The summer holidays are upon us. The rain is falling, the skies are grey, the temperature is dropping and all over the country thousands of children are being strapped into the back of cars ready for the long haul to the coast/countryside/continent. Despite all previous experience to the contrary, tens of thousand of us will take to the roads over the next six weeks, ever optimistic in the expectation of a nice run to our holiday destination. In many cases we will not escape the outskirts of our home town before we hit the first traffic jam and within five minutes cries of “Are we there yet?” will emanate from the small people in the back, lost under the pile of buckets and spades, spare duvets, surf boards and the dog.
Driverless cars may present a solution to the age old tedium of the summer holiday traffic jam. Whilst some children already have the benefit of in car DVD players to watch, in the utopian future of driverless cars, perhaps the whole family will be able to sit round together and watch a movie as they edge closer to their destination. Or may be a family game of cards, a meal or the otherwise impossible nappy change will become routine in our mobile living rooms. The tedium of the motorway traffic jam may become an opportunity to take a more leisurely view of the surrounding countryside.
Whilst there is undoubtedly a lighter side to the onward march of progress, the introduction of driverless cars may have some potentially serious, although beneficial, consequences for travel in the holiday season.
Assuming that rigorous testing leads us to a point where technology reduces or even eliminates the input of the “driver” when undertaking a long journey, those many thousands of motorists who, for most of the year, do not venture more than a few miles from their own home, will be in a position to undertake a long motorway journey without the much increased risk of accident that unfamiliarity with high speed long distance driving creates. Emerging on to a motorway once a year, the holiday driver can often be guilty of poor lane discipline, inappropriate speed, failing to leave adequate distance between vehicles and a failure to signal before manoeuvring. All are potential causes of serious accidents, which may well be avoided if the car takes charge.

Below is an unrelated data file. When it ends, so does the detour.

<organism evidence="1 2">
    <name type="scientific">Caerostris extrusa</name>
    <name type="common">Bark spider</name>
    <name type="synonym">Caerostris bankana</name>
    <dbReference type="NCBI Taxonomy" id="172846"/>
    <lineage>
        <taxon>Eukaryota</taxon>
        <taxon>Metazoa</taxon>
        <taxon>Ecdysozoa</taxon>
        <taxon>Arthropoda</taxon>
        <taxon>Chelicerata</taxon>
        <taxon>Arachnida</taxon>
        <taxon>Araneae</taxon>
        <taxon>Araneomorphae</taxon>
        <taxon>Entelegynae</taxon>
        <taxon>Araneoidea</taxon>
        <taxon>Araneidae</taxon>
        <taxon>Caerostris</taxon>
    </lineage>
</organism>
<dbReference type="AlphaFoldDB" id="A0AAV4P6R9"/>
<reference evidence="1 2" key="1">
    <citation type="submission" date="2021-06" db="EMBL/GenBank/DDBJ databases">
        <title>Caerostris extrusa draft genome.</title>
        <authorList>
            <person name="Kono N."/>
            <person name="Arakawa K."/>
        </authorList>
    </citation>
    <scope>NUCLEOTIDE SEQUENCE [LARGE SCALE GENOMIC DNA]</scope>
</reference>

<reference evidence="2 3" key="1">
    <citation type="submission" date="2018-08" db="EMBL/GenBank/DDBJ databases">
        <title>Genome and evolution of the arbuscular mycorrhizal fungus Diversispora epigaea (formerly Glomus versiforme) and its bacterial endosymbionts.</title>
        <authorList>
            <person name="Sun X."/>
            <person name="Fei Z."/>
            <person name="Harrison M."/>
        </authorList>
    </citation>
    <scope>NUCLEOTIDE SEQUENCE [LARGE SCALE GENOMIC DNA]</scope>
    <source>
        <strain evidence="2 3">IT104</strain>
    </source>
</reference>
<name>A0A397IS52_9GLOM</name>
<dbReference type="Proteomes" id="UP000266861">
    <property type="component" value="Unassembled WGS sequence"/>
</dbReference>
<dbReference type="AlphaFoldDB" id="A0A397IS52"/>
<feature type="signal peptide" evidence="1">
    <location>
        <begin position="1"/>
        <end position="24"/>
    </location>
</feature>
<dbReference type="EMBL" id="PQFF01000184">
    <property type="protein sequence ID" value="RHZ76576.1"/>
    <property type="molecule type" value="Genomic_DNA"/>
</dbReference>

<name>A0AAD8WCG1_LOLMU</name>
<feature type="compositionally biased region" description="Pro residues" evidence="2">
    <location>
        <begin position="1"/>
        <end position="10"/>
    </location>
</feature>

Fatigue is also a major cause or contributor to accidents as people attempt far longer journeys than they are accustomed to or find even a short journey taking several hours due to the volume of traffic. Nodding off at the wheel may never become acceptable but it may become less hazardous if we reach a point where the car is capable of fully automated control.
Technical failures may also become less likely. The breakdown beside the motorway may be less common if the car takes itself to the nearest garage, anticipating some mechanical fault. Fewer families would then be left stranded and vulnerable at the roadside.
Automated traffic management, ensuring that vehicles travel at appropriate speeds an appropriate distance part, in the correct lane, may also substantially aid traffic flow, such that the hold up caused by volume of traffic alone is eliminated from our journeys.
And of course, those delightful small people in the back seat cannot distract artificial intelligence when it is driving in the same way that they might distract Mum or Dad. “Are we there yet?” would simply produce an automated and very precise answer from a machine.
We may well be some way from achieving the perfect holiday journey but we can at least dream of the prospect whilst contemplating the rear of the caravan in front for 6 hours on the M5 this weekend.